Everyone should go tent camping.
Unless you have children under four or you are pregnant or live in north Canada or have an aversion to bugs or can’t sleep to the sound of crickets or are addicted to your Sleep Number bed or don’t like peeing in bath houses while large spiders watch you or can’t handle your kids waking up at sunrise.
As I said, EVERYONE should go tent camping.
It really is a lovely experience, and an investment in getting to know nature.
But more about that in the next post.
Our camping trip consisted of myself, my two children, my sister-in-law, her three children, and my parents.
(Don’t ever go camping without grandparents.)
Chris was in Dallas at the season opener football game, and my brother had to work, so the lack of Daddies just made it all the more adventurous.
The five cousins in attendance were:
It was even better to have kids around that weren’t my own, because mine might be a little tired of posing for photographs.
…Until you try to get them all in a group shot. Because that will never ever ever be successful.
But this is about camping, not photography.
The trip was full of playing in hammocks,
Tents accidentally and ridiculously too big,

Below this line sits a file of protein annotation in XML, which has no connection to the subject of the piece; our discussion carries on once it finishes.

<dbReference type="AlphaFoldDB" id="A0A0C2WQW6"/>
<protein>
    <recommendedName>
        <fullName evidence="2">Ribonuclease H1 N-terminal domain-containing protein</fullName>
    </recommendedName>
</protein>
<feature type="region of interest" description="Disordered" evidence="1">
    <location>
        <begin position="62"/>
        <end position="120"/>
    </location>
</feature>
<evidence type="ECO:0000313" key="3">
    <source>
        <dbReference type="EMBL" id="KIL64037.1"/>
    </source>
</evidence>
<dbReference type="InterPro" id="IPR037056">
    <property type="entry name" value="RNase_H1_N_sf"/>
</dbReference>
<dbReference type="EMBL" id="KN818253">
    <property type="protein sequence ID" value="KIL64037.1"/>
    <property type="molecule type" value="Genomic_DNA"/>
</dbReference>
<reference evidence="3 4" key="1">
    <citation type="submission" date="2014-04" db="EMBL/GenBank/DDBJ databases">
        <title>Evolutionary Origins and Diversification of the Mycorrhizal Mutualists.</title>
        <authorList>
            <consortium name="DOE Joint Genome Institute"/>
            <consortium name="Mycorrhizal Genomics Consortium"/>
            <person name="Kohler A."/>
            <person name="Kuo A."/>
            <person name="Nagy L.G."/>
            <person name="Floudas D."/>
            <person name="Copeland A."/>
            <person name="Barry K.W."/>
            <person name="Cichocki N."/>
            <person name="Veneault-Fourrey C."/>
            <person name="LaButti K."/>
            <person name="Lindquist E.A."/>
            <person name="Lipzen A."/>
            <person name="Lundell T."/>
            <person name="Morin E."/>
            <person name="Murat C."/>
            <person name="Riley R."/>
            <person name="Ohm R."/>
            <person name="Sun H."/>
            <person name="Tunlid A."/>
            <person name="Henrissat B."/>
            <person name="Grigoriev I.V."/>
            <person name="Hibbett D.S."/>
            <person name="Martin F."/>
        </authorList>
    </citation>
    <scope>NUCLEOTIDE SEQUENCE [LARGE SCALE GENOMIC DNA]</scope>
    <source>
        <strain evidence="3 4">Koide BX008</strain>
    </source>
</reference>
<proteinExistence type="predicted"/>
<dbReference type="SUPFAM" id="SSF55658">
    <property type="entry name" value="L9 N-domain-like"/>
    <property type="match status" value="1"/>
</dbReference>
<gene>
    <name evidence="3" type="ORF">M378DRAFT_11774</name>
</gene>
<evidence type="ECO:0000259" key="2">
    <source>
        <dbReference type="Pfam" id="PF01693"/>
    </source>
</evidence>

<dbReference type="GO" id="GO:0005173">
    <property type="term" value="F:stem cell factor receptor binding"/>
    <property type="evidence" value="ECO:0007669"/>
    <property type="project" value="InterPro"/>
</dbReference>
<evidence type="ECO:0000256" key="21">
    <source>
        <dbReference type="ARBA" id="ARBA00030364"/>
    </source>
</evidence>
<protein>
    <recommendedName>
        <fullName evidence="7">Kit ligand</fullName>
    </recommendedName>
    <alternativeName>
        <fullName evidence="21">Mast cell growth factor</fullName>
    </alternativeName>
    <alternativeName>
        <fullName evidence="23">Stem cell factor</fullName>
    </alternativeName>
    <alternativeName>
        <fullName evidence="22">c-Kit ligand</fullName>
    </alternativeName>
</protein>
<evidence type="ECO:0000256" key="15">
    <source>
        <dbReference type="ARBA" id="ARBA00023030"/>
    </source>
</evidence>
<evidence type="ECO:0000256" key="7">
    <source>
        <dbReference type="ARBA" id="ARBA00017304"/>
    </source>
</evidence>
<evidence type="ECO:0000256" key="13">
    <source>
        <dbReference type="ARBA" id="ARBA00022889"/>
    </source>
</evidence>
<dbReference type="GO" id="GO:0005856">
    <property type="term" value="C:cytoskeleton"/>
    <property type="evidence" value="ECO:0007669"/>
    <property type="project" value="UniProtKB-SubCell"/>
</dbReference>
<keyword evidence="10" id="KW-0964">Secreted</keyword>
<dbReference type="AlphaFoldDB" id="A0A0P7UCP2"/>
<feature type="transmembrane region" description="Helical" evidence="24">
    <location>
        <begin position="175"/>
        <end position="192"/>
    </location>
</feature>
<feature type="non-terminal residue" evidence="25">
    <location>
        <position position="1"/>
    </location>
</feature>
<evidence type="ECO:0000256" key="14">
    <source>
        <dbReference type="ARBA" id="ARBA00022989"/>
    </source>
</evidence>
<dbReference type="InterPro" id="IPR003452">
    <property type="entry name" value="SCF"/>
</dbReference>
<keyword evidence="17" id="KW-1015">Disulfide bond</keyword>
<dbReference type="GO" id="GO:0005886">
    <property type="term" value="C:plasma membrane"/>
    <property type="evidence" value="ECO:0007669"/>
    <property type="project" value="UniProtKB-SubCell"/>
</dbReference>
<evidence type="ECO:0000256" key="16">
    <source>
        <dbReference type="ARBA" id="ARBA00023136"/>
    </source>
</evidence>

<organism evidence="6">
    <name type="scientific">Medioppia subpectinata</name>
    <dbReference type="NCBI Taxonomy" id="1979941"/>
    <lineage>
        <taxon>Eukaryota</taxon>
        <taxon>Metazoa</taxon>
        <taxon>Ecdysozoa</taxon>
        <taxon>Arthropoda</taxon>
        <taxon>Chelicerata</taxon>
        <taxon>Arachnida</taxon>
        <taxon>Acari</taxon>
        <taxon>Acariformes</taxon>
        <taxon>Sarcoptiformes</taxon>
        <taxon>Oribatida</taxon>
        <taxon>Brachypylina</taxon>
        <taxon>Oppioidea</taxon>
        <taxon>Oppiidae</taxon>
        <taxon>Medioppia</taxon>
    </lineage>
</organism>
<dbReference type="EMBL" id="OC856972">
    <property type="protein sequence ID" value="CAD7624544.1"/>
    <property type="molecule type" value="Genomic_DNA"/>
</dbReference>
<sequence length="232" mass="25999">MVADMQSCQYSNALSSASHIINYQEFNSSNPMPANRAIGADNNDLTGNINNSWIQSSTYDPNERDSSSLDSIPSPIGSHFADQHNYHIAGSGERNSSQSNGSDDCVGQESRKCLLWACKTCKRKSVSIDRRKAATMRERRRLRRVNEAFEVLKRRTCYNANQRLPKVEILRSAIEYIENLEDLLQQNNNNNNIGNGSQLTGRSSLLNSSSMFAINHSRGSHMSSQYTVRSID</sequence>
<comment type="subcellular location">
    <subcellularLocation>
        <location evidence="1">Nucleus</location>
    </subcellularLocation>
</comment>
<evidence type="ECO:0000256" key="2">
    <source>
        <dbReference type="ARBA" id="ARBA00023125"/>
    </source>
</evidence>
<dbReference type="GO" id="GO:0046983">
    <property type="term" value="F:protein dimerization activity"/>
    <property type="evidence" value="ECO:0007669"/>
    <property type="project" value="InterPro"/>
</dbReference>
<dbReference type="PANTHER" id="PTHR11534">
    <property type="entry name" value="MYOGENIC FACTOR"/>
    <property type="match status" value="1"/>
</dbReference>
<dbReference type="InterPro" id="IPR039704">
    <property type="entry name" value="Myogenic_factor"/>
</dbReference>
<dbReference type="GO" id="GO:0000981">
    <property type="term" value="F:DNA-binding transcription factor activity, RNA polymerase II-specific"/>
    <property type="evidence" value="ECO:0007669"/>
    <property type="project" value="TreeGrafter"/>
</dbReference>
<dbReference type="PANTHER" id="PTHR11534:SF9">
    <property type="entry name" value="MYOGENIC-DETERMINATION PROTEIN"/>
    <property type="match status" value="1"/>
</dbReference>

And a long hike.
The five mile hike, only for myself and the two oldest kids, included nature counts and a very intricate points system that kept changing in an endless string of excited conversation.
Butterflies are worth one point. Butterflies are worth two points. Frogs are worth two points. Frogs are worth 300 points! I see three frogs so that’s 5,000 points! If you see an Alligator it’s worth 500 points but only if he doesn’t eat you. If he eats you then you get zero points. Because you’re dead.
But points aside, we did find 22 frogs.
At least 10 of which Eli picked up,
And exactly three of which peed on him – including this shirt-soaking gusher.
I apologized for the frog’s bad manners, but he told me “Oh it’s okay. I get peed on by frogs all the time.”
Our hike led us to the dam,
Where Ali placed her own form of rebellious graffiti – she wrote her name on a large leaf and left it behind, with the explanation “I’ll be famous now! Because people will see this and know my name!”
So that’s how you get famous, people. In case you were wondering.
And then there was the sunset. THE sunset. One of the most beautiful sunsets I’ve ever seen.
The reflections were perfect, and the ducks were amenable to make beautiful synchronized swimming patterns.
The skies morphed so many times over that 43 minutes that I could only capture all of its beauty by making a video. If you’ve never quite understood my obsession with sunsets, this should explain it.
So clearly, it was a beautiful trip. And everyone should go camping. EVERYONE.
Be sure and remember I said that when you read tomorrow’s post. Because we’ll both need the reminder.